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Dry ageing (improving eating quality, food safety and usage of novel technology)

Introduction

Ageing is common practice in the meat industry and is associated with improving a number of meat quality parameters including tenderness and flavour. The practice of holding meat over a period of time, usually longer than 14 days, in controlled chilled conditions allows for endogenous enzyme action which causes protein degradation and therefore improves meat tenderness. Prior to the 1960's meat was stored exposed to the environment in chillers that had tightly controlled temperatures, relative humidity's and air flow. When considering evaporation and trimming, this method known as dry ageing, can result in yield losses of up to 50%. Dry ageing however produces meat with a distinctive flavour profile. Ageing meat in vacuum packed bags under chilled conditions was developed in the 1960's to improve yield and is known as wet ageing. These days, consumers are most familiar with wet aged meat due to it being the most economically viable ageing method. Evaporative loss during dry ageing is thought to cause the concentration of proteins and other compounds in muscle meat producing a roast, buttery, nutty flavour.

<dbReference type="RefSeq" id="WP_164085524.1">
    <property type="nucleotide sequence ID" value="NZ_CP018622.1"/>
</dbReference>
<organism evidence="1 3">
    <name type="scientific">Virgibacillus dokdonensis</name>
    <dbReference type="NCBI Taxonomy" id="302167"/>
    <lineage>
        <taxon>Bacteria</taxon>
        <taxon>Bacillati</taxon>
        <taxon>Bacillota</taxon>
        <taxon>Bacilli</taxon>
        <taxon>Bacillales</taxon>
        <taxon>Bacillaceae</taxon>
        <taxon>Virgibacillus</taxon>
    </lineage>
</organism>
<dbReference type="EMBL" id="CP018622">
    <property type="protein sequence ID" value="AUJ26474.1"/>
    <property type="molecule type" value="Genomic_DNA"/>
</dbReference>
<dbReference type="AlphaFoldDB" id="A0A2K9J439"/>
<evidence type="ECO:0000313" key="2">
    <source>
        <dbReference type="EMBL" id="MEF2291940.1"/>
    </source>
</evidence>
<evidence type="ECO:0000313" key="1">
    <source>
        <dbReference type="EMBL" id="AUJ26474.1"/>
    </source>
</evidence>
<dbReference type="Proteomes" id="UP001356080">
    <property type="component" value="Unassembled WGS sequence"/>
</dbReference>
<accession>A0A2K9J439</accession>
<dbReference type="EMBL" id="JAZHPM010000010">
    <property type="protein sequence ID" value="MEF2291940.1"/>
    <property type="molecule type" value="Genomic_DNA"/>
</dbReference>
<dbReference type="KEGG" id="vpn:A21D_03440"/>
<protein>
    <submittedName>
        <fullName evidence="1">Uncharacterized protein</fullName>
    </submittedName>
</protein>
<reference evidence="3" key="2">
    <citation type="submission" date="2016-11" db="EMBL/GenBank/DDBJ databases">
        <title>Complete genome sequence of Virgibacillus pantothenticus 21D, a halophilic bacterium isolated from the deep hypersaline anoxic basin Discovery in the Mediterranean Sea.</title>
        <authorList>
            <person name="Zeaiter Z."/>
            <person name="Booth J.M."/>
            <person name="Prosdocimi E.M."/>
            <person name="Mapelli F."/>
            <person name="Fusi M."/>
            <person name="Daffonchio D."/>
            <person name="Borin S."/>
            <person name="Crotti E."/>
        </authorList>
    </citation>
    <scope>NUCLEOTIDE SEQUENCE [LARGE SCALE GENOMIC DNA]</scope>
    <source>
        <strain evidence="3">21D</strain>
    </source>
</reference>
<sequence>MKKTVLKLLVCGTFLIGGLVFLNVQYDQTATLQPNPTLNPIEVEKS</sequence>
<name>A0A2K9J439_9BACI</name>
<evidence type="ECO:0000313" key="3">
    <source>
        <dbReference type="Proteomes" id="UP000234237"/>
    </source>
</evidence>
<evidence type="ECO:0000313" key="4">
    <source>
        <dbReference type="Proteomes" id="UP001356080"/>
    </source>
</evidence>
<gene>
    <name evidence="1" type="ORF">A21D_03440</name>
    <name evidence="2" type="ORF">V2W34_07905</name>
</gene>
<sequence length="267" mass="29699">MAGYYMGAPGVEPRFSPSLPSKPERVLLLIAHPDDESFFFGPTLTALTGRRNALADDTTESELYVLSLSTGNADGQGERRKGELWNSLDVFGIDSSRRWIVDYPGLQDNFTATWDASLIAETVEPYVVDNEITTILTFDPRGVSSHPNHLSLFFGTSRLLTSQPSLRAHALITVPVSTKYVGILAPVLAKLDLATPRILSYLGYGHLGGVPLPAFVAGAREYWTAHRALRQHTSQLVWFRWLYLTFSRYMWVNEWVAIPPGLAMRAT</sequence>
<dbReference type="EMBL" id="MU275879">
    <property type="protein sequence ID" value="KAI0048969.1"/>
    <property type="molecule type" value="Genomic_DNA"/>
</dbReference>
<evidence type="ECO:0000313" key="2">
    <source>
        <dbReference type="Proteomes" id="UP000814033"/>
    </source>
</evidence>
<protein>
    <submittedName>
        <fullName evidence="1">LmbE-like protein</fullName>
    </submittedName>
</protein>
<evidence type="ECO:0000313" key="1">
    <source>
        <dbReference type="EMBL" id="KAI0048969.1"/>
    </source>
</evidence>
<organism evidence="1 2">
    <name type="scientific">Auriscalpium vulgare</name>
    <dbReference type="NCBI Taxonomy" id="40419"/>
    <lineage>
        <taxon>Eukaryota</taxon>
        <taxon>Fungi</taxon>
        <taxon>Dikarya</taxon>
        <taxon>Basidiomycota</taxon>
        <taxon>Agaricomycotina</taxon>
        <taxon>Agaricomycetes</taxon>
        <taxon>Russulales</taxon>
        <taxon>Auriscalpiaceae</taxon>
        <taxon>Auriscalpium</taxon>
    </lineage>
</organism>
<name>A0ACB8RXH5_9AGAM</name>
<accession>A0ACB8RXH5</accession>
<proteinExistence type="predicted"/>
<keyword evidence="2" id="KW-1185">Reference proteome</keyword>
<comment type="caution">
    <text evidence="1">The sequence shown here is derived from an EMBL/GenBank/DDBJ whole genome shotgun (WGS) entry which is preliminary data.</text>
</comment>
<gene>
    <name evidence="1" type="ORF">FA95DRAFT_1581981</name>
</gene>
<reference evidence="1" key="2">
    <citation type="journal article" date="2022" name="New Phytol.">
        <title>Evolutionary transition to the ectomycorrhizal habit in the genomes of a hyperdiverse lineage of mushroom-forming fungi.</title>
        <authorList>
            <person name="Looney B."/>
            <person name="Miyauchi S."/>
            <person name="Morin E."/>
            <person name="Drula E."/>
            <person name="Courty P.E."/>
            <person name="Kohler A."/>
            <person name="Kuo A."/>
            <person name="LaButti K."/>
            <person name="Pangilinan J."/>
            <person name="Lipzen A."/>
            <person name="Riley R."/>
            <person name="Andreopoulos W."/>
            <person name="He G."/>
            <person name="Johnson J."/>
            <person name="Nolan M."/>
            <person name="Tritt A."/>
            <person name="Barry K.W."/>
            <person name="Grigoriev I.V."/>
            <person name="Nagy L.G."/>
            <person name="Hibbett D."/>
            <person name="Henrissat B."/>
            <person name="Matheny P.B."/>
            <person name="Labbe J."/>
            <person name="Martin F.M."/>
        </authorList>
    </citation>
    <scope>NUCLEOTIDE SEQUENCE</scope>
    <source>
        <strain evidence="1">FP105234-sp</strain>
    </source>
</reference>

Dry aged meat has increased in popularity in the high quality restaurant and retail markets. Due to the yield loss and the claimed quality improvements, dry aged meat is marketed as a niche product and consumers can expect to pay a premium for it. For this reason processors tend to select higher grade Angus and Wagyu, striploin or ribeye steak cuts.

Research

Besides the CSIRO/MLA dry age publication noted below, there is currently still only limited international research carried out on dry aged product, of which most has been completed in the United States.

As changes in processing practices, plant design, consumer demands, supply chain, and technological advances, ultimately may potentially cause changes in the eating quality and also food safety.

Lamb cuts has also been investigated for its potential improvements and flavour development during the aging process as well.

The final reports below relate to MLA funded research and innovations on dry aging technology, eating quality and food safety.

Video link for dry aging

Downloads

Title Size Date published
914.5KB 15/01/2016
264.3KB 01/01/2010
925.5KB 13/06/2016
555.6KB 22/08/2016

This page was last updated on 24/07/2017

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